The foundation to ourWeb-based class in exercise physiology centered on the development ofInternet oriented lectures and practice quizzes. Students wereinstructed to view video-based presentations and perform outsidelaboratory assignments in exercise physiology on their own. Thesoftware we used in developing our lectures was Adobe PageMill. Thissoftware was found to be the most user friendly. Most graphics,illustrations, digital movies and other images can be dragged intoPageMill Web pages without having a vast knowledge of HTML language.This saved us all a significant amount of time and energy. MicrosoftPowerPoint 98 was used in creating outlined lectures in HTML format.The advantage to PowerPoint 98 is that the HTML saving feature allowsWeb site designers to convert PowerPoint presentations to HTMLpresentations with the click of a button. Due to the complexities ofintegrating digital movies, audio advanced images and e-mail links,some HTML language changes were made after the presentations werecreated.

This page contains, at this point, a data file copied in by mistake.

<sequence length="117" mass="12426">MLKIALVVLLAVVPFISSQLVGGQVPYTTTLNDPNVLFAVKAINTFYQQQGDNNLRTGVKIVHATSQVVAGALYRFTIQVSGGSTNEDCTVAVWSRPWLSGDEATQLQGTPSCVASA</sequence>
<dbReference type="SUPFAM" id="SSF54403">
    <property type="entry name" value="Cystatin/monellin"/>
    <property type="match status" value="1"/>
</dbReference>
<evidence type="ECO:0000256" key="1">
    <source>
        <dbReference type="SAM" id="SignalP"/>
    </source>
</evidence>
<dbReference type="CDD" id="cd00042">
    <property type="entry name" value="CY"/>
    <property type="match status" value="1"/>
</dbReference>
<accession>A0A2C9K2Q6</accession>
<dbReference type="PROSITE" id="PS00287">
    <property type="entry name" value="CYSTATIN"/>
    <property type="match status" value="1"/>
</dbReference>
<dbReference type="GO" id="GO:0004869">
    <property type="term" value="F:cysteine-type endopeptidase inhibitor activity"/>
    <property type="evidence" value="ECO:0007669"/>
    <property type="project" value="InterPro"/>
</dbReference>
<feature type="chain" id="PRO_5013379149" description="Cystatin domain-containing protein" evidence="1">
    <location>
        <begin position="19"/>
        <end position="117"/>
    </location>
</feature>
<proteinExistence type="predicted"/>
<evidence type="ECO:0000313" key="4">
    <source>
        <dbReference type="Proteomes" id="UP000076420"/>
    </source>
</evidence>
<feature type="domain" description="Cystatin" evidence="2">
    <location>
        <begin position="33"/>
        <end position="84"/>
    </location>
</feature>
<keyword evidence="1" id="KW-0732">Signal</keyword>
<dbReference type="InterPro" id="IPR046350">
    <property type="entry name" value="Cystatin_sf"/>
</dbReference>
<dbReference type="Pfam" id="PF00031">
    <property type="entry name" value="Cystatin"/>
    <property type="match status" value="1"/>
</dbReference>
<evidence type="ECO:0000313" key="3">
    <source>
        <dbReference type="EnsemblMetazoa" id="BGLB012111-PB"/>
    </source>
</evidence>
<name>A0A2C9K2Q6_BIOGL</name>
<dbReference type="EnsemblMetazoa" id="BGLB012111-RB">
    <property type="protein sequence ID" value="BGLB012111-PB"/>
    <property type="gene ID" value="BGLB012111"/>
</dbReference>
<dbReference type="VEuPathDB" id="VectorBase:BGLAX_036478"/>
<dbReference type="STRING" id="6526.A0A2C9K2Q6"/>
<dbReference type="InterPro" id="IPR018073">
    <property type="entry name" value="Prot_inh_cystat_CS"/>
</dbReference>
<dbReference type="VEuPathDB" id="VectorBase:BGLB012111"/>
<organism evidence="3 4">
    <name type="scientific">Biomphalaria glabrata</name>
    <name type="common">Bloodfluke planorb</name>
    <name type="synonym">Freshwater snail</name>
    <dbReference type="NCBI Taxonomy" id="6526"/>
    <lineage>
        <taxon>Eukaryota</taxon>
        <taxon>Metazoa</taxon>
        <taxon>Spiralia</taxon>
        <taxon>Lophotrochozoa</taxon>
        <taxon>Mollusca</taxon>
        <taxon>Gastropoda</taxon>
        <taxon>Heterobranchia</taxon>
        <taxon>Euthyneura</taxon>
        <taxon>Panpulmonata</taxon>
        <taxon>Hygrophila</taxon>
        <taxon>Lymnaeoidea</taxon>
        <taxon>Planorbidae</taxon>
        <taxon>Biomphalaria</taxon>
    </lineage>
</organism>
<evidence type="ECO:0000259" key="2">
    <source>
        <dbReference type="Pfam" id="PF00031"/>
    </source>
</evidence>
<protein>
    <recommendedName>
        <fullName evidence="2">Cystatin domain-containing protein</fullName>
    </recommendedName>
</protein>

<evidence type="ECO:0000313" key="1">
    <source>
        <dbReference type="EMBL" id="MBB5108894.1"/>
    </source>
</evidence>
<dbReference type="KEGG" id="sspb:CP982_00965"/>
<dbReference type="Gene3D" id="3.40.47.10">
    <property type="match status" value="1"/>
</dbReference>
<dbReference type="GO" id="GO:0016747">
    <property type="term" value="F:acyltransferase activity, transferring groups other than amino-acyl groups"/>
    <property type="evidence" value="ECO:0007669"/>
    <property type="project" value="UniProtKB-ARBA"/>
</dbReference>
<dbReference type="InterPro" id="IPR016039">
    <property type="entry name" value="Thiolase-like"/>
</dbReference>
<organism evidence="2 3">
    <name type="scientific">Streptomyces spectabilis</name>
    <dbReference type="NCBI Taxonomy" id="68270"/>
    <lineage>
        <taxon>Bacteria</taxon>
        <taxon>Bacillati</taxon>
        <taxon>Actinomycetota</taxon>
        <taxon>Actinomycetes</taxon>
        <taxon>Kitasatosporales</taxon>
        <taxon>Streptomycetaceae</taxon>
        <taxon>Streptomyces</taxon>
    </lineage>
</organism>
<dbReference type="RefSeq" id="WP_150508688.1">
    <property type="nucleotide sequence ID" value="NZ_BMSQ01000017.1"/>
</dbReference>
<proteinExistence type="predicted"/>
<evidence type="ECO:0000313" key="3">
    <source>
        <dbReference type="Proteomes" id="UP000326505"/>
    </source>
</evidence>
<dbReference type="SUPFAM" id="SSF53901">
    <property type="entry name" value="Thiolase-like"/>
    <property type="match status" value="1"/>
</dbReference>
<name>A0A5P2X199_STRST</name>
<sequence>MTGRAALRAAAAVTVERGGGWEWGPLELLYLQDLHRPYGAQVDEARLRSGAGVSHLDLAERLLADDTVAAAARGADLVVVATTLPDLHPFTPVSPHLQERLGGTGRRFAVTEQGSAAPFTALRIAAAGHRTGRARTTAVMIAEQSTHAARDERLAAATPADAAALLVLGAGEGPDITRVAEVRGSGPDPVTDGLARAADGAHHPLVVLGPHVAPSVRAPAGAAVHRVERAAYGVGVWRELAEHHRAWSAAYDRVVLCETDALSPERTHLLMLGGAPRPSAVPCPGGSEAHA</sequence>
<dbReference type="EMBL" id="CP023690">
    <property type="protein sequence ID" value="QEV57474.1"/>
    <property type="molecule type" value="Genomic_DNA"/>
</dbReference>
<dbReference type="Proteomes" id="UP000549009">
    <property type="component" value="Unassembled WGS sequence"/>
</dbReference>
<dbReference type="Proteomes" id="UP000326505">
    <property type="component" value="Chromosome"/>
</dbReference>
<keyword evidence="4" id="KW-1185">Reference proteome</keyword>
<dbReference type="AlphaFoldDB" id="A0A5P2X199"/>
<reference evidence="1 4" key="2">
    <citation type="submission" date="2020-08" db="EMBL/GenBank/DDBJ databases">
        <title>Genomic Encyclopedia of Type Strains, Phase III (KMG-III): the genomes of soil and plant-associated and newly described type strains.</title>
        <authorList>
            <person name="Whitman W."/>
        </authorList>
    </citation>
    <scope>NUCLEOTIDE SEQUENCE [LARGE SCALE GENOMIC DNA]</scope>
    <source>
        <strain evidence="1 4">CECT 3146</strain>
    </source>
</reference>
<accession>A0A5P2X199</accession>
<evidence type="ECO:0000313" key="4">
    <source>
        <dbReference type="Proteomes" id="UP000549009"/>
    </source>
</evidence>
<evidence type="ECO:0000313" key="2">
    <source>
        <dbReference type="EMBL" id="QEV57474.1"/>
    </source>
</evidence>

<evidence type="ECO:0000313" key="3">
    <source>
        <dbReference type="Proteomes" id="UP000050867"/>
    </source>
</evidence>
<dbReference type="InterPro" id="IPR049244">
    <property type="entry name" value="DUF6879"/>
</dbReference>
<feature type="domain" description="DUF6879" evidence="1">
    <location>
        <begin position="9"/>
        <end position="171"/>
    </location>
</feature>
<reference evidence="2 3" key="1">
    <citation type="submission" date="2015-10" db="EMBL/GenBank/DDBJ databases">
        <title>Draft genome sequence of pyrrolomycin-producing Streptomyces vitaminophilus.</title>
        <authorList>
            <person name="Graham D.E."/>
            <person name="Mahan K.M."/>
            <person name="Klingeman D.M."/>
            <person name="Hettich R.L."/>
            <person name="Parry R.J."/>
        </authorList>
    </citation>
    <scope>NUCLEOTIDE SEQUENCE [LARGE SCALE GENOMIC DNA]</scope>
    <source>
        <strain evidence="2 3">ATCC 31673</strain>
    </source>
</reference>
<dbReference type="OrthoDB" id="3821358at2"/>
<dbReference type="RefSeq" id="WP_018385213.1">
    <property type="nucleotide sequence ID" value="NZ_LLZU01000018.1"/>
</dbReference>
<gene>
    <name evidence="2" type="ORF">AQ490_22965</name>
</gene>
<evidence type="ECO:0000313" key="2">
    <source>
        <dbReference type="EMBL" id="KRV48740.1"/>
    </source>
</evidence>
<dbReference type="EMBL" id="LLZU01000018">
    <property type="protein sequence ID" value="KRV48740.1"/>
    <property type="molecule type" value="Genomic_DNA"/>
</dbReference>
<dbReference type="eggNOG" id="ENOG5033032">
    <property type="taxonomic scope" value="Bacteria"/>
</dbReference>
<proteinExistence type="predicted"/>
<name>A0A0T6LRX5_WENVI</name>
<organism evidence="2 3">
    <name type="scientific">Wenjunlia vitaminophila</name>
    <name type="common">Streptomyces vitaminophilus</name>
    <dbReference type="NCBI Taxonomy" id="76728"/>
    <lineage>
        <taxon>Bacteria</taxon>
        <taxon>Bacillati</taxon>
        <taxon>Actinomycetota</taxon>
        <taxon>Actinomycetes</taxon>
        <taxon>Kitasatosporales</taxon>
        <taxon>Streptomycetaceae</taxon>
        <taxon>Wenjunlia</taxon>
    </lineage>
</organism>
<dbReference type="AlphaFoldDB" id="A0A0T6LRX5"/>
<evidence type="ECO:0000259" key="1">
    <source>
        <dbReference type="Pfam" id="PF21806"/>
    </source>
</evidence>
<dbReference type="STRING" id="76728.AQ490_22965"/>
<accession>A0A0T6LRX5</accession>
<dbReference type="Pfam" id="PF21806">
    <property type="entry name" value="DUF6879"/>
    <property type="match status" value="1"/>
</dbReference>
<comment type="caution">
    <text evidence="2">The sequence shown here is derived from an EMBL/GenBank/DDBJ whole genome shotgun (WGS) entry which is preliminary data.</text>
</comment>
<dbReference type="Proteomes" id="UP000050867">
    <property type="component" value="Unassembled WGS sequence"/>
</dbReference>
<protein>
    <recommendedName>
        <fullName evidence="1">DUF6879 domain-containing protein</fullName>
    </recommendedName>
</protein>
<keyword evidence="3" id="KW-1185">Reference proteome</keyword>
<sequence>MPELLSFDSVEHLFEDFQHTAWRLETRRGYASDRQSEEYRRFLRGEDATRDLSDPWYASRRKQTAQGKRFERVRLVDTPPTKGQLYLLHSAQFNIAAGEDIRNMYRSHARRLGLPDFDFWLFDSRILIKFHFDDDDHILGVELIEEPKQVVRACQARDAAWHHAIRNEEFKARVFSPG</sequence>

Students' cognitiveabilities were evaluated through two written examinations and fiveWeb-based practice quizzes. Due to the nature of the exercisephysiology course materials, the instructor required that thestudents return to campus and take their mid-term and finalexaminations. One hundred True/False and multiple choice questionswere given to students and compared to the results from the sametests given in the Fall of 1998 when the course was offered in alecture-based format. The summary of these findings is presentedlater in this article.